Flor de Pingus 2009, Dominio de Pingus
Now we got to the final destination – Dominio de Pingus, where Sisseck makes Pingus and this one, Flor de Pingus. The latter is often incorrectly described as the second wine of the domain. The fact is that the grapes – all Tempranillo – come from other vineyards than those destined for a bottle of Pingus. Flor the Pingus costs about a seventh of Pingus (160 US$), and if I had the 1,200 dollars I would definitely go for seven of these rather than one bottle of Pingus. Flor de Pingus is such a beautiful and elegant wine with a smell of flowers and dark berries, and though it seems a bit “hot” in its expression it is in such a great balance. This wine should be saved for at least five to ten years before it shows its real potential but the problem is that it tastes to good that it is almost impossible to keep your hands off it. The taste is full of cherries, a hint of licorice, coffee and mushrooms and it just mouthwatering with a balanced acidity and structure. As another person said at the table: “This is a sexy wine”.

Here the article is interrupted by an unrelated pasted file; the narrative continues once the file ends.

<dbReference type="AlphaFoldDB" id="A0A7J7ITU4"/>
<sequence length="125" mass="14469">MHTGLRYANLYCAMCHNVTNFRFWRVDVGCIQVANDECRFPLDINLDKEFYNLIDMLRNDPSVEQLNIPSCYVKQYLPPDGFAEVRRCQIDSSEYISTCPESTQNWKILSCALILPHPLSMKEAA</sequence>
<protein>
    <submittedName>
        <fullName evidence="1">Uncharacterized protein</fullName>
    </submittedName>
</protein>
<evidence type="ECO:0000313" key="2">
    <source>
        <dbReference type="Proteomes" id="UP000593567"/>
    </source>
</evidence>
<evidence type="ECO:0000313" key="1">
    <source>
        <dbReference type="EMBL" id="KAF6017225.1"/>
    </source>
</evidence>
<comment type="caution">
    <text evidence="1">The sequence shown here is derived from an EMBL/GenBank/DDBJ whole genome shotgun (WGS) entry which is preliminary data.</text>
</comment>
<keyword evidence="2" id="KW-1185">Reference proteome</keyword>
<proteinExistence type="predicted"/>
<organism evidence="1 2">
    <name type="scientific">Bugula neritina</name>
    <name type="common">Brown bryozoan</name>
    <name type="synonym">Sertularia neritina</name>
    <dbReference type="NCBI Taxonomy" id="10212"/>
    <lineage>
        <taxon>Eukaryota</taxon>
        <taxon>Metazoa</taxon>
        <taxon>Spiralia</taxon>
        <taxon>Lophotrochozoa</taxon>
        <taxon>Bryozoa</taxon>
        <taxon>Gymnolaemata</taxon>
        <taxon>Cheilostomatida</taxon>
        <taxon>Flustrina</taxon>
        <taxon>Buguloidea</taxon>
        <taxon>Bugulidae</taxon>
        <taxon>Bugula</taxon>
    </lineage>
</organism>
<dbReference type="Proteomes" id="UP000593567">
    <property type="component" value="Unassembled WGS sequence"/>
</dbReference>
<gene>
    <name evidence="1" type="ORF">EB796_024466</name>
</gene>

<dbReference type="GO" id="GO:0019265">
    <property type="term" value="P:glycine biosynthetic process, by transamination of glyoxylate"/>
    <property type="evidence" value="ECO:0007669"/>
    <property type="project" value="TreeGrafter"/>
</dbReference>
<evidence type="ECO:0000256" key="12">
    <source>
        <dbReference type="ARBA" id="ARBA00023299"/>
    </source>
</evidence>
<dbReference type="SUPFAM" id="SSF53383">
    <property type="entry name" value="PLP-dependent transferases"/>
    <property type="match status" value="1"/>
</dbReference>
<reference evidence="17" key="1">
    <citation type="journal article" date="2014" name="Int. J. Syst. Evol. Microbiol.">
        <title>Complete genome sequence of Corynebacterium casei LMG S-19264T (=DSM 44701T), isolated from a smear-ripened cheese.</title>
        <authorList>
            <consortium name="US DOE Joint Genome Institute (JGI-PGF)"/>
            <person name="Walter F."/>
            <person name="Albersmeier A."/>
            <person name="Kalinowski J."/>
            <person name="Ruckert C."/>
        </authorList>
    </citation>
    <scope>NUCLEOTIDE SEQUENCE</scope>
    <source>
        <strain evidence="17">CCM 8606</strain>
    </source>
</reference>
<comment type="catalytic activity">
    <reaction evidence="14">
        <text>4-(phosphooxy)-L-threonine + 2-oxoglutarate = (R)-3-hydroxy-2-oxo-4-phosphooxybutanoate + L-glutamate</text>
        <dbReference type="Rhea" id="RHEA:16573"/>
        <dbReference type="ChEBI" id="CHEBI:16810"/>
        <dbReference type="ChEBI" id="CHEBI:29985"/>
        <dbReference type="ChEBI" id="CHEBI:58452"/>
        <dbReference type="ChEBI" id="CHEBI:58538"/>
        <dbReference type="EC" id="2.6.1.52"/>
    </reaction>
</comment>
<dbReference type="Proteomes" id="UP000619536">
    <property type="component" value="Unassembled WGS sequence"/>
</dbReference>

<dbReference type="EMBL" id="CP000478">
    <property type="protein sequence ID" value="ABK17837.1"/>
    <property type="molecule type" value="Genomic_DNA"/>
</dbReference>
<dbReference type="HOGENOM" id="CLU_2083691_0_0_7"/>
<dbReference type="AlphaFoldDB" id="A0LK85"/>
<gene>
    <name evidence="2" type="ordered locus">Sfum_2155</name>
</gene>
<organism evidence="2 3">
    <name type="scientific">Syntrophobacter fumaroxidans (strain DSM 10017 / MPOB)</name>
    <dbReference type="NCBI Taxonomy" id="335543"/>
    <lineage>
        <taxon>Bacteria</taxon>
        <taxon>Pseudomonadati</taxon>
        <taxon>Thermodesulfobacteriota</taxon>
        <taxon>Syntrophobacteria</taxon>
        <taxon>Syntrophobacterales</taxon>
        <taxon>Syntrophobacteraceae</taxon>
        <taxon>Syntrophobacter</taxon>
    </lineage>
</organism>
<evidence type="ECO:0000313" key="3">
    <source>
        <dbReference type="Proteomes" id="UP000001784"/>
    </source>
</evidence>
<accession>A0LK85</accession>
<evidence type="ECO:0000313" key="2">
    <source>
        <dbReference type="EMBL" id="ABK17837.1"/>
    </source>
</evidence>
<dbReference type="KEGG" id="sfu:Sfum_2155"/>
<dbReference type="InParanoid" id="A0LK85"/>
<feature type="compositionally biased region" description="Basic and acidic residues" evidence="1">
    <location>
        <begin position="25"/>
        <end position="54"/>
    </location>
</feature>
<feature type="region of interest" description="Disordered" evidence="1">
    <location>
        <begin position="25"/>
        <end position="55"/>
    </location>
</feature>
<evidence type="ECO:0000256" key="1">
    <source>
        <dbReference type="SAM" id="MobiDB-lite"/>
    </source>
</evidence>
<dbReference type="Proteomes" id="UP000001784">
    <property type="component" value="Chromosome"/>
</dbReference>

Pingus 2009, Dominio de Pingus
Finally we got to the big attraction of the night, Pingus, the wine that has reached the famous 100 points by Robert Parker. And with a produce of only 6.000 bottles the price has increased very quickly to a point around 1,200 dollars for one bottle.
Peter Sisseck himself believes that 2009 is the best vintage of Dominio de Pingus so far. One thing is for sure: A two to three-year-old Pingus is just too young to be drunk. This wine has so many layers that need time to evolve, and therefore it is just a shame to drink it at this point. That said, it was beautiful already, with an extreme balance and though the tannins are firm it is velvety and smooth. On the nose I smelled a lot of minerality, earthiness and elegant dark fruit. If you end up drinking this wine now, enjoy it with braised pork cheeks, reduced sauce and maybe some chanterelles. Pingus is just an exemplary wine, but as written above, I would go for a box of Flor de Pingus instead of one Pingus.
All in all an excellent tasting, and the conclusion is definitely that Peter Sisseck gets so much potential out of the vines in Ribera del Duero. I guess we are a few who look forward to his next project in St. Emilion, Bordeaux.